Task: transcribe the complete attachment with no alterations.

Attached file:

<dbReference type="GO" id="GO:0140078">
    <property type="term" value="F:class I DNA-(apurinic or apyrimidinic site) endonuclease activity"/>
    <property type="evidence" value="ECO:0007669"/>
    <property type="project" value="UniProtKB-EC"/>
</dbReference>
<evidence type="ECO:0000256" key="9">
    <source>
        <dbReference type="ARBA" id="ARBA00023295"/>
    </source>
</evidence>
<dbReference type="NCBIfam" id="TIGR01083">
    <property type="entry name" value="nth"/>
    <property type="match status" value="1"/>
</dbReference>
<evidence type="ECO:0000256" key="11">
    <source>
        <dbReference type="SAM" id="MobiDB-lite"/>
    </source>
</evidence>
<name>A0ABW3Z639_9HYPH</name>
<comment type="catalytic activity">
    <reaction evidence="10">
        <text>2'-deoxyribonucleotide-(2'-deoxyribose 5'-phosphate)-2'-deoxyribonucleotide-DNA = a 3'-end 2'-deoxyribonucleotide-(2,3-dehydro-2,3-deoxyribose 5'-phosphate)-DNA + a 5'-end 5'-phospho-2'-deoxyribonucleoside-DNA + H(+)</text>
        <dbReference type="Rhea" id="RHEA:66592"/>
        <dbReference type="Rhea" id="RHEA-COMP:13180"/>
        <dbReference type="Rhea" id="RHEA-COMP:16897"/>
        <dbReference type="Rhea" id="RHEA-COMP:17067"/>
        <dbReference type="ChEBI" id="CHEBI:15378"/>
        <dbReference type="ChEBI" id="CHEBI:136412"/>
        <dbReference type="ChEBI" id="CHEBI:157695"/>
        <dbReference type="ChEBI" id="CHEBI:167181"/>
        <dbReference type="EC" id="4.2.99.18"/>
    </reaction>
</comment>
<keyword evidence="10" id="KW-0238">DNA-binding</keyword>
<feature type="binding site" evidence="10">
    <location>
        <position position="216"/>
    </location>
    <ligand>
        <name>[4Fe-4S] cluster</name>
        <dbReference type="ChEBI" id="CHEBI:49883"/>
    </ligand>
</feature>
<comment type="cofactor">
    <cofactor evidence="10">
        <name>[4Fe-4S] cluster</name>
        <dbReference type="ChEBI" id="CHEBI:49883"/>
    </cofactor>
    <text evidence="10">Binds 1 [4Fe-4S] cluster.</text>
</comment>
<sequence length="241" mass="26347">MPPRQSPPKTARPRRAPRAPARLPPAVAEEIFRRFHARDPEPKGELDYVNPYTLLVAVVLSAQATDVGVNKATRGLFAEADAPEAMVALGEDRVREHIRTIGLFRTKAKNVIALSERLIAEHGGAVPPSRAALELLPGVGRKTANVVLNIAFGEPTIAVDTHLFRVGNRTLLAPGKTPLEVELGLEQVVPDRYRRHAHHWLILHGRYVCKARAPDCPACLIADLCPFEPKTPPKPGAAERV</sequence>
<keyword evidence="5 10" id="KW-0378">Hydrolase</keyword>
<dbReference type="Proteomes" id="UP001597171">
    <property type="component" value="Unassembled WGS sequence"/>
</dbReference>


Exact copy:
<dbReference type="GO" id="GO:0140078">
    <property type="term" value="F:class I DNA-(apurinic or apyrimidinic site) endonuclease activity"/>
    <property type="evidence" value="ECO:0007669"/>
    <property type="project" value="UniProtKB-EC"/>
</dbReference>
<evidence type="ECO:0000256" key="9">
    <source>
        <dbReference type="ARBA" id="ARBA00023295"/>
    </source>
</evidence>
<dbReference type="NCBIfam" id="TIGR01083">
    <property type="entry name" value="nth"/>
    <property type="match status" value="1"/>
</dbReference>
<evidence type="ECO:0000256" key="11">
    <source>
        <dbReference type="SAM" id="MobiDB-lite"/>
    </source>
</evidence>
<name>A0ABW3Z639_9HYPH</name>
<comment type="catalytic activity">
    <reaction evidence="10">
        <text>2'-deoxyribonucleotide-(2'-deoxyribose 5'-phosphate)-2'-deoxyribonucleotide-DNA = a 3'-end 2'-deoxyribonucleotide-(2,3-dehydro-2,3-deoxyribose 5'-phosphate)-DNA + a 5'-end 5'-phospho-2'-deoxyribonucleoside-DNA + H(+)</text>
        <dbReference type="Rhea" id="RHEA:66592"/>
        <dbReference type="Rhea" id="RHEA-COMP:13180"/>
        <dbReference type="Rhea" id="RHEA-COMP:16897"/>
        <dbReference type="Rhea" id="RHEA-COMP:17067"/>
        <dbReference type="ChEBI" id="CHEBI:15378"/>
        <dbReference type="ChEBI" id="CHEBI:136412"/>
        <dbReference type="ChEBI" id="CHEBI:157695"/>
        <dbReference type="ChEBI" id="CHEBI:167181"/>
        <dbReference type="EC" id="4.2.99.18"/>
    </reaction>
</comment>
<keyword evidence="10" id="KW-0238">DNA-binding</keyword>
<feature type="binding site" evidence="10">
    <location>
        <position position="216"/>
    </location>
    <ligand>
        <name>[4Fe-4S] cluster</name>
        <dbReference type="ChEBI" id="CHEBI:49883"/>
    </ligand>
</feature>
<comment type="cofactor">
    <cofactor evidence="10">
        <name>[4Fe-4S] cluster</name>
        <dbReference type="ChEBI" id="CHEBI:49883"/>
    </cofactor>
    <text evidence="10">Binds 1 [4Fe-4S] cluster.</text>
</comment>
<sequence length="241" mass="26347">MPPRQSPPKTARPRRAPRAPARLPPAVAEEIFRRFHARDPEPKGELDYVNPYTLLVAVVLSAQATDVGVNKATRGLFAEADAPEAMVALGEDRVREHIRTIGLFRTKAKNVIALSERLIAEHGGAVPPSRAALELLPGVGRKTANVVLNIAFGEPTIAVDTHLFRVGNRTLLAPGKTPLEVELGLEQVVPDRYRRHAHHWLILHGRYVCKARAPDCPACLIADLCPFEPKTPPKPGAAERV</sequence>
<keyword evidence="5 10" id="KW-0378">Hydrolase</keyword>
<dbReference type="Proteomes" id="UP001597171">
    <property type="component" value="Unassembled WGS sequence"/>
</dbReference>